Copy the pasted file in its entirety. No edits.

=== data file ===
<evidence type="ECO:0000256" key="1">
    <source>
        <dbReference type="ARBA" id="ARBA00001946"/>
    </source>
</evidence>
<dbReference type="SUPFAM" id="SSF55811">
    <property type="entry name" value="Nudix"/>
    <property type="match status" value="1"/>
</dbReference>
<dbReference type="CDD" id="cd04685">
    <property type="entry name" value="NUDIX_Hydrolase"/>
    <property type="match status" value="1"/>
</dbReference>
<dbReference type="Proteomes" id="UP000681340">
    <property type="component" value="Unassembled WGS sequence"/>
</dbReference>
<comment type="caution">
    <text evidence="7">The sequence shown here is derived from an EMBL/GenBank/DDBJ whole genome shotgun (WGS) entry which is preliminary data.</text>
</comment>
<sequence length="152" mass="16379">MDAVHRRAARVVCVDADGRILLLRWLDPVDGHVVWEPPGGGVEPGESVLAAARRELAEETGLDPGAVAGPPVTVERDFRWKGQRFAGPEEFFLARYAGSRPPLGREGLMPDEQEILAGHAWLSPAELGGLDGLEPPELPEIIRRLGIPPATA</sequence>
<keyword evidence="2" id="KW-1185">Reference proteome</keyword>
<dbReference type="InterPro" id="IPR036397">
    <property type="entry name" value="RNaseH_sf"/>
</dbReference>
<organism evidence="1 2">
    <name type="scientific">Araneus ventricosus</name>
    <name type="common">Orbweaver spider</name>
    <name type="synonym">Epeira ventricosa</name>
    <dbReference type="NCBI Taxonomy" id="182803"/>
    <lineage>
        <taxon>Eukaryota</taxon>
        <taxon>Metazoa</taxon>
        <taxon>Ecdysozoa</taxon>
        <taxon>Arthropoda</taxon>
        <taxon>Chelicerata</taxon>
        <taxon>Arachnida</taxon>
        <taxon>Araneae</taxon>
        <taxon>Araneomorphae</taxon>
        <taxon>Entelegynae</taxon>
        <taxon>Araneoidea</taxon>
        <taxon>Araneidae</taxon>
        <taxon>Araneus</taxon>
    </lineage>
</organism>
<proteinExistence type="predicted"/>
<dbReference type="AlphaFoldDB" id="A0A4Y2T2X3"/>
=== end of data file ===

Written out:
<evidence type="ECO:0000256" key="1">
    <source>
        <dbReference type="ARBA" id="ARBA00001946"/>
    </source>
</evidence>
<dbReference type="SUPFAM" id="SSF55811">
    <property type="entry name" value="Nudix"/>
    <property type="match status" value="1"/>
</dbReference>
<dbReference type="CDD" id="cd04685">
    <property type="entry name" value="NUDIX_Hydrolase"/>
    <property type="match status" value="1"/>
</dbReference>
<dbReference type="Proteomes" id="UP000681340">
    <property type="component" value="Unassembled WGS sequence"/>
</dbReference>
<comment type="caution">
    <text evidence="7">The sequence shown here is derived from an EMBL/GenBank/DDBJ whole genome shotgun (WGS) entry which is preliminary data.</text>
</comment>
<sequence length="152" mass="16379">MDAVHRRAARVVCVDADGRILLLRWLDPVDGHVVWEPPGGGVEPGESVLAAARRELAEETGLDPGAVAGPPVTVERDFRWKGQRFAGPEEFFLARYAGSRPPLGREGLMPDEQEILAGHAWLSPAELGGLDGLEPPELPEIIRRLGIPPATA</sequence>
<keyword evidence="2" id="KW-1185">Reference proteome</keyword>
<dbReference type="InterPro" id="IPR036397">
    <property type="entry name" value="RNaseH_sf"/>
</dbReference>
<organism evidence="1 2">
    <name type="scientific">Araneus ventricosus</name>
    <name type="common">Orbweaver spider</name>
    <name type="synonym">Epeira ventricosa</name>
    <dbReference type="NCBI Taxonomy" id="182803"/>
    <lineage>
        <taxon>Eukaryota</taxon>
        <taxon>Metazoa</taxon>
        <taxon>Ecdysozoa</taxon>
        <taxon>Arthropoda</taxon>
        <taxon>Chelicerata</taxon>
        <taxon>Arachnida</taxon>
        <taxon>Araneae</taxon>
        <taxon>Araneomorphae</taxon>
        <taxon>Entelegynae</taxon>
        <taxon>Araneoidea</taxon>
        <taxon>Araneidae</taxon>
        <taxon>Araneus</taxon>
    </lineage>
</organism>
<proteinExistence type="predicted"/>
<dbReference type="AlphaFoldDB" id="A0A4Y2T2X3"/>